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Discussion Starter · #1 ·
Hi, I'm a newbie, I spent 15 years as a mechanic at a Chevrolet dealer, performing misc elec, HVAC, Trim, windnoise and waterleak repairs. I replaced the headlight bulbs in my daughters 2003 Trailblazer with a set of the 8500k Xenon bulbs that sell on ebay. The first set lasted about 6 months until one burnt out. The wiring at the back of the connector turned brown, I did'nt think anything of it. However about 2 weeks ago I replaced them both and in 2 weeks both the bulbs and the connectors have melted. I replaced the connectors tonight at 13.00 each. My daughter likes these bulbs but I cant think of anything that I can do to use the bulb she wants. I have these bulbs in my car and in my wifes van and both of them work fine. I came to the conclusion that the only difference is my daughter's truck has Daytime Running Lights. I don't think these bulbs can stay on all the time without burning something up. I need to devise some way to use these bulbs without burning bulbs and harness's up. The only thing I can think of is to either disable the DRL's or devise some type of heatsink for the bulbs and wiring. Does anybody have any ideas other than going back to OEM or GE Sylvania's super bulbs ?
 

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Discussion Starter · #3 ·
The OEM bulbs are 51 watts for low beam and I think 65 watts for hi beam. These bulbs are 80 watts low beam and 100 watts hi beam. Supposedly since they are Xenon gas instead of Halogen they are not supposed to run any hotter than an OEM bulb. I don't even think the Chevrolet Shop Manual will tell what amperage is. (possibly a secret, if Chevy told us they would have to kill us----LOL). I really think it has something to do with the fact that with DRL the lights are on almost all the time (well at least anytime the engine is running). None of the other vehicles in my family have DRL but they all have the same type of bulbs without any ill effects. I do know that a poor connection will alwaysincrease resistance and therefore create heat. But these thingsaremelting on the 12v hot side of the blade inside the bulb housing, What the hey ?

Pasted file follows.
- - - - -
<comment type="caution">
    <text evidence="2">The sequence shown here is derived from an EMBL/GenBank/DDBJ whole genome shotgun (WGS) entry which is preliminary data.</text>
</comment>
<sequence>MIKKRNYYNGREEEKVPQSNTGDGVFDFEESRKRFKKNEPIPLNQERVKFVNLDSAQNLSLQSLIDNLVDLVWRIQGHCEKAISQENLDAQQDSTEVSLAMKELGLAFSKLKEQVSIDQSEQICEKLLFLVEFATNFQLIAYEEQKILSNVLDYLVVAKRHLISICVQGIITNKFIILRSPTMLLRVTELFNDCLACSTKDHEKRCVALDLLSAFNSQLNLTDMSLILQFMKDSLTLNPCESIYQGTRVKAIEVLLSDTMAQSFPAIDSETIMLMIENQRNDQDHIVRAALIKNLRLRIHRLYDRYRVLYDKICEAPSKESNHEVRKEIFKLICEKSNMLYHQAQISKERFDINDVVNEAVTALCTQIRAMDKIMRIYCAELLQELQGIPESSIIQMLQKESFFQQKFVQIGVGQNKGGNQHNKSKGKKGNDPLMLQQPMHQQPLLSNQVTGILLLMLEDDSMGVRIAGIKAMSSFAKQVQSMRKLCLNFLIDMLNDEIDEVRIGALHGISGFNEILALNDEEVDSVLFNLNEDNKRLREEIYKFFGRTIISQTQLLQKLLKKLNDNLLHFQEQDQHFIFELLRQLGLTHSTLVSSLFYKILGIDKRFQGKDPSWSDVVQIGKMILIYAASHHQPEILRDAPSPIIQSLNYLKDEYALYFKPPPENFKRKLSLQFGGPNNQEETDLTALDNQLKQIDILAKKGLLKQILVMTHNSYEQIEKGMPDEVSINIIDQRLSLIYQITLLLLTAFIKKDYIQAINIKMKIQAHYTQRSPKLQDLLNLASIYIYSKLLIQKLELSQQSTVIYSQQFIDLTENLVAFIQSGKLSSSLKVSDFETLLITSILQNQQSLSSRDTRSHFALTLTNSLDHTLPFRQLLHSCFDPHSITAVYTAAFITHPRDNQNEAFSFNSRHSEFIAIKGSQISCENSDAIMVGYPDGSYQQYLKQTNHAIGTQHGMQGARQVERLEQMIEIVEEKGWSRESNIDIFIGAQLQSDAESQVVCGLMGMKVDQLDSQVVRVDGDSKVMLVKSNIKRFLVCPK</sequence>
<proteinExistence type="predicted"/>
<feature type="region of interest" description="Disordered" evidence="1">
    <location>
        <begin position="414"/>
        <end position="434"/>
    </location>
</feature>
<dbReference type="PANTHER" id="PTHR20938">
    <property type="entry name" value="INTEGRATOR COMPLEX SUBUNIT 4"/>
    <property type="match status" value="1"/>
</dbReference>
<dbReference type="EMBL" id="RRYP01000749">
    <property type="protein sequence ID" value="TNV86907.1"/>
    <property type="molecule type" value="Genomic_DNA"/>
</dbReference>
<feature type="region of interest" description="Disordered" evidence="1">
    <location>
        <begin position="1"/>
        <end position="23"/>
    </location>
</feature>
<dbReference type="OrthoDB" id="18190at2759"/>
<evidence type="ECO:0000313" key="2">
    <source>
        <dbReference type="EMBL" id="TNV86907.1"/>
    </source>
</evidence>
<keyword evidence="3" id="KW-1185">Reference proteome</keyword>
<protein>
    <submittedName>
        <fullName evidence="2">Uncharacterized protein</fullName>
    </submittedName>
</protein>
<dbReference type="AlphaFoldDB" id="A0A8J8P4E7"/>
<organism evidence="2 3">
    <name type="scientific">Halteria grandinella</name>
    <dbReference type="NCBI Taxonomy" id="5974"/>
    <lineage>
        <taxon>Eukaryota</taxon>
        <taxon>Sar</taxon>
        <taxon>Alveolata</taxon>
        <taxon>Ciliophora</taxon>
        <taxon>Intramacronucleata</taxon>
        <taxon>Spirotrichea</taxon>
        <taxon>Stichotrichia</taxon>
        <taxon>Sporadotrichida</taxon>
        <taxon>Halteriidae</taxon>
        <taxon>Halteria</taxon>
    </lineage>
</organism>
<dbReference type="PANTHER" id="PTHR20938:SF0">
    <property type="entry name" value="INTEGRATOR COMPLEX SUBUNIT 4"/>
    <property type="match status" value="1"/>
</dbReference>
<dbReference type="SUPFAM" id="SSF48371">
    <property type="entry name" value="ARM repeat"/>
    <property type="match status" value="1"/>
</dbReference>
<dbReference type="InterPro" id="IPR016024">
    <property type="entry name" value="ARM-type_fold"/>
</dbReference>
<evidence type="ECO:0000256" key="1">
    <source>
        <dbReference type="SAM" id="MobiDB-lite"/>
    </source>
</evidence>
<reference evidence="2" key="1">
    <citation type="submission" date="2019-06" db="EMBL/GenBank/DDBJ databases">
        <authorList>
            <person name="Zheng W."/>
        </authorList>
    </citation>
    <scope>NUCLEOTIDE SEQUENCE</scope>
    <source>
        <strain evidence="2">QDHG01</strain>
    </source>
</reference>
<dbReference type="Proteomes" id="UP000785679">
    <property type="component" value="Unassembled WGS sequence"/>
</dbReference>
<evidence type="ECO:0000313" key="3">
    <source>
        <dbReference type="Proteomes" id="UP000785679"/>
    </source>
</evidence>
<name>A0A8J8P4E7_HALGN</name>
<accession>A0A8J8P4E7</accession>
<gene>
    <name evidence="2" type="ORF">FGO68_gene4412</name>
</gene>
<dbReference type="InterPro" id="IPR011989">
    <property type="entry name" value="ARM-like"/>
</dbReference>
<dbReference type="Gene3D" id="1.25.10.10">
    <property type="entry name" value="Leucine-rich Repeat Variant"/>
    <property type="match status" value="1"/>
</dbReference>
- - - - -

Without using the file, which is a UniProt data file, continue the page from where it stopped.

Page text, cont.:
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Discussion Starter · #5 ·
I agree with the heavier wire concept, a larger wire would act as a heat sink to pull the heat away from the connector. I just know that it probably would not be wise to go crazy large possibly from 20 gauge to 18. The fellow at the dealer where my daughter picked up the connectors with the harness' said he had a Trailblazer SS and he had the same problem with bulbs but went with a HID system which is a little out reach financially for my daughter.
 

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Discussion Starter · #7 ·
Thanks for all the useful input. Some of the automotive sites that I've been to, most of the people on them spend more time fighting with each other or get completely off the automotive subject. So I'll frequent this site and hope that I can help supply some helpful suggestions from my automotive experience.
 
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